Incorporating cognitive load theory into curriculum design for the teaching of novel clinical skills in Australian osteopathy students




Cognition, Health education, Neurological examination


Introduction: Cognitive load theory provides a theoretical framework through which the teaching of skills to health students can be optimised. The aim of this study was to evaluate the intrinsic and extraneous cognitive load of first-year osteopathy students as they learn a psychomotor-based clinical skill (neurological examination of the upper limb).

Methods: First-year osteopathy students (n = 78) at an Australian university completed an 8-item cognitive load survey at the end of the session where they were taught, and conducted, their first hands-on assessment task (neurological examination of the upper limb). The task was completed in a learning environment designed with low-medium complexity, medium fidelity and high levels of instructional support for learners.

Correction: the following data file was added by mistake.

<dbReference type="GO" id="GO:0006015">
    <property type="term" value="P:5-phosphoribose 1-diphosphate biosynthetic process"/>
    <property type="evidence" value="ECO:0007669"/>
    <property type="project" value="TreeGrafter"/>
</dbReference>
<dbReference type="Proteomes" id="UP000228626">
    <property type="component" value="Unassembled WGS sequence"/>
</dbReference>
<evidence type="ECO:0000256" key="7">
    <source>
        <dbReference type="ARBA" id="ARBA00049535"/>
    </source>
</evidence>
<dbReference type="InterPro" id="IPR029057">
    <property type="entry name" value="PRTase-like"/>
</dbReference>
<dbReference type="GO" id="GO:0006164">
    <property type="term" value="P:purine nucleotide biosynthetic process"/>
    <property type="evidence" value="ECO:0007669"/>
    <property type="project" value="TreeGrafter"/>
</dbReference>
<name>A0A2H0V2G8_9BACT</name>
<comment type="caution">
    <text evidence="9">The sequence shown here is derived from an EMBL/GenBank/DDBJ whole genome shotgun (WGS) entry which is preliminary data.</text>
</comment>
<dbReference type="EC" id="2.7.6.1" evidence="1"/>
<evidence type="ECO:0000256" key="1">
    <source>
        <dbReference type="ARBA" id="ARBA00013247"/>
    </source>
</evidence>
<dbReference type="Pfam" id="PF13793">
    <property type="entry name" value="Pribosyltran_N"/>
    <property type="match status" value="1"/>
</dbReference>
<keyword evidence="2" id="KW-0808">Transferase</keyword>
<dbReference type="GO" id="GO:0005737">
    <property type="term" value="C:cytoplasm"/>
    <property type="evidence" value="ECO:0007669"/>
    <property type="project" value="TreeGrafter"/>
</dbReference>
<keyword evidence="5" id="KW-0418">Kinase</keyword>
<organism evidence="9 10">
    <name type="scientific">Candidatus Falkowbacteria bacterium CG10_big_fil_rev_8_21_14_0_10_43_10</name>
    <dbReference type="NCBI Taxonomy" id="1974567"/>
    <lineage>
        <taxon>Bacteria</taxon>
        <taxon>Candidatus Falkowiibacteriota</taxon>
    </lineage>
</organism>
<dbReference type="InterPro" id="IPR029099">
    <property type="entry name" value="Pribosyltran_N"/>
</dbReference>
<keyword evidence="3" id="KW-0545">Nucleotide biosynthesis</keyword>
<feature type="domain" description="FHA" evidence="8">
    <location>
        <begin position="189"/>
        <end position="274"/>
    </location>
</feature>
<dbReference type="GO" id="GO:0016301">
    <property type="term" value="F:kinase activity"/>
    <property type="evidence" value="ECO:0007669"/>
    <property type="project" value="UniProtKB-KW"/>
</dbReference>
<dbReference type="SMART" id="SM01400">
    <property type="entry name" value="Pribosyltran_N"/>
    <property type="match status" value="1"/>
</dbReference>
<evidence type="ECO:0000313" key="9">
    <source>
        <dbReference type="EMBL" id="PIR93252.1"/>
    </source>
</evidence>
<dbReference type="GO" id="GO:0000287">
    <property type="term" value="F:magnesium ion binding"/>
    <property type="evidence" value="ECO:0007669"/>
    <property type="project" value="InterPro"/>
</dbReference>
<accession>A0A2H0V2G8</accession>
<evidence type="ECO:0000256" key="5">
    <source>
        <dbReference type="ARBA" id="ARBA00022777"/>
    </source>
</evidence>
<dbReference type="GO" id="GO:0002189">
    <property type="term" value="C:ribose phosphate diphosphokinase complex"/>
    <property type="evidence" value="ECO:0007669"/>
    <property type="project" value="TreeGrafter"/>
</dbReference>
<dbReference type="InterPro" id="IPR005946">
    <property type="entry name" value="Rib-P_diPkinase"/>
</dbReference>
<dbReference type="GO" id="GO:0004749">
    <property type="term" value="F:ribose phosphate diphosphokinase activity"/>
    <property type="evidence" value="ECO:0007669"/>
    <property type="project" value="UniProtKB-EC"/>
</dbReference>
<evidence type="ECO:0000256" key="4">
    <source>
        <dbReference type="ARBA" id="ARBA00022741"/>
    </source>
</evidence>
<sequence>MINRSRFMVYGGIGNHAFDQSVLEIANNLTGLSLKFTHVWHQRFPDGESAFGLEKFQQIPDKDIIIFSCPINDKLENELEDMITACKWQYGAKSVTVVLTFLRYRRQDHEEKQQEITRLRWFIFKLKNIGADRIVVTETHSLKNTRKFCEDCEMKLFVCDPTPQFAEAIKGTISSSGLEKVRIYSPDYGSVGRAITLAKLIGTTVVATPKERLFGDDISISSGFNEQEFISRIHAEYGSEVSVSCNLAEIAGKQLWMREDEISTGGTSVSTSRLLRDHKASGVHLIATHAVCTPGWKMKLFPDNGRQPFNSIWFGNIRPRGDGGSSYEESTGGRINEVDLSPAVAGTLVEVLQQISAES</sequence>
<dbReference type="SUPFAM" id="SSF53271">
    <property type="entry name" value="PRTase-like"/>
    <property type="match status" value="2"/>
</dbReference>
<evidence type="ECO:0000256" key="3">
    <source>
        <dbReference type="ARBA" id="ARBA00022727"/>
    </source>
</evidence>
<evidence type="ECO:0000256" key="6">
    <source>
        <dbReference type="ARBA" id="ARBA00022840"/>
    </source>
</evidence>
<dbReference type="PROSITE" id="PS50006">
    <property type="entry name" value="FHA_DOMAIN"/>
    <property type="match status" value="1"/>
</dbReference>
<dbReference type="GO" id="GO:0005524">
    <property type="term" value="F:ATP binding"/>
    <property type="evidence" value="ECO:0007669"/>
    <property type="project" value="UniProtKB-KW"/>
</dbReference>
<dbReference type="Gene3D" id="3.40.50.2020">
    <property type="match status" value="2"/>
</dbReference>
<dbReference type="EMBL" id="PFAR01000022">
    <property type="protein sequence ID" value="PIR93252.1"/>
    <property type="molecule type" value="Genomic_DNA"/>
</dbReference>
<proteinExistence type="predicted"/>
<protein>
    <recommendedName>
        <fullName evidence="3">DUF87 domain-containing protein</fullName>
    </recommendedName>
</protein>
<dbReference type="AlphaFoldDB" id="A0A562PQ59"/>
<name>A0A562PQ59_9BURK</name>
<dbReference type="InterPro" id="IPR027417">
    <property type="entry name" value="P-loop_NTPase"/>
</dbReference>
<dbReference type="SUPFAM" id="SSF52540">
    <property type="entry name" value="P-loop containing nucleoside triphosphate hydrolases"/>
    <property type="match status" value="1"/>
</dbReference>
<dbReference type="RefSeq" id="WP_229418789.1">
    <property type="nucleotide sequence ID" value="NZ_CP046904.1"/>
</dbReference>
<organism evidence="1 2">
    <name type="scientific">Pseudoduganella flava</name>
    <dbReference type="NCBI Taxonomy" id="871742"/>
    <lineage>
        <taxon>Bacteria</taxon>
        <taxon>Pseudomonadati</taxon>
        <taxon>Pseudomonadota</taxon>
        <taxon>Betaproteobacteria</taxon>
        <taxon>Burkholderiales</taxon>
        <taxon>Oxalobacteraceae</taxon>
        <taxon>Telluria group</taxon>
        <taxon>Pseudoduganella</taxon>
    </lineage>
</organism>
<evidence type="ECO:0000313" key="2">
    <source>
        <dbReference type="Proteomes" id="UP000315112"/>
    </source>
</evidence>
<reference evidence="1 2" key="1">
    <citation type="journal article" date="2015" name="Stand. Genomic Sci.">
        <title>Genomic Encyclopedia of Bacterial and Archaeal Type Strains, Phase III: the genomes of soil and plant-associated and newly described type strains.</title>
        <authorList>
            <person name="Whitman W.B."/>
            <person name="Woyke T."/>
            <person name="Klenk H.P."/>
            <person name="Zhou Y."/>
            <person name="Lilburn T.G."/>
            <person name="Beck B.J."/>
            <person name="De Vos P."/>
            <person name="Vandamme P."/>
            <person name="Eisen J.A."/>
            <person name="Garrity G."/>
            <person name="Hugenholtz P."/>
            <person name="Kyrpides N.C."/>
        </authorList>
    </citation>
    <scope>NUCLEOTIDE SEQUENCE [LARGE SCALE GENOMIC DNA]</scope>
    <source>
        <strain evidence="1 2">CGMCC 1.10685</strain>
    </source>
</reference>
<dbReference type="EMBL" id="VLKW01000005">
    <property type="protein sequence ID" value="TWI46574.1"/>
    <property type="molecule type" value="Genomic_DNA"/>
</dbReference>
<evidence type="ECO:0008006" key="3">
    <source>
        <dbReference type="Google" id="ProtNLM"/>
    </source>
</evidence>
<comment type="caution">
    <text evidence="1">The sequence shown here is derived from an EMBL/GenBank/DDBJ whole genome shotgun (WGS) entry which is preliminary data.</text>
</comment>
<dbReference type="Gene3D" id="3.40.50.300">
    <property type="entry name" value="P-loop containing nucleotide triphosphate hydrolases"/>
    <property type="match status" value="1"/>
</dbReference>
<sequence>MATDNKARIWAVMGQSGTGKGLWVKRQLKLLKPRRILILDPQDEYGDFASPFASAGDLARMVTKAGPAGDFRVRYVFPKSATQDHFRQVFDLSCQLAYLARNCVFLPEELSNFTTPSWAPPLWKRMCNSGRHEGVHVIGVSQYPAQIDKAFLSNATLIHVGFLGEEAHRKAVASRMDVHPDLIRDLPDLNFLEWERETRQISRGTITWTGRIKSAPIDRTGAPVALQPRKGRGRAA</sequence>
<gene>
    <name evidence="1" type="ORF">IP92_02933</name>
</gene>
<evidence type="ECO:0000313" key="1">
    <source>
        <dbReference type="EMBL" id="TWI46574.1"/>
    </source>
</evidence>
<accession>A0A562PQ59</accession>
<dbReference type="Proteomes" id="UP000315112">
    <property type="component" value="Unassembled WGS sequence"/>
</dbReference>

Results: Intrinsic and extraneous load data indicate varied levels of cognitive demand of the task across the cohort. On average, intrinsic load made up three quarters of the total cognitive load associated with this task.

Conclusion: Understanding and utilising cognitive load theory in the design of lesson plans may provide improved opportunity to optimise student learning of novel clinical skills. Extraneous load was much lower than intrinsic load, suggesting the learning environment was fit for purpose for these learners.


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How to Cite

McLaughlin, P., Vaughan, B., Tripodi, N., & Kelly, K. (2023). Incorporating cognitive load theory into curriculum design for the teaching of novel clinical skills in Australian osteopathy students. Focus on Health Professional Education: A Multi-Professional Journal, 24(3), 68–75.



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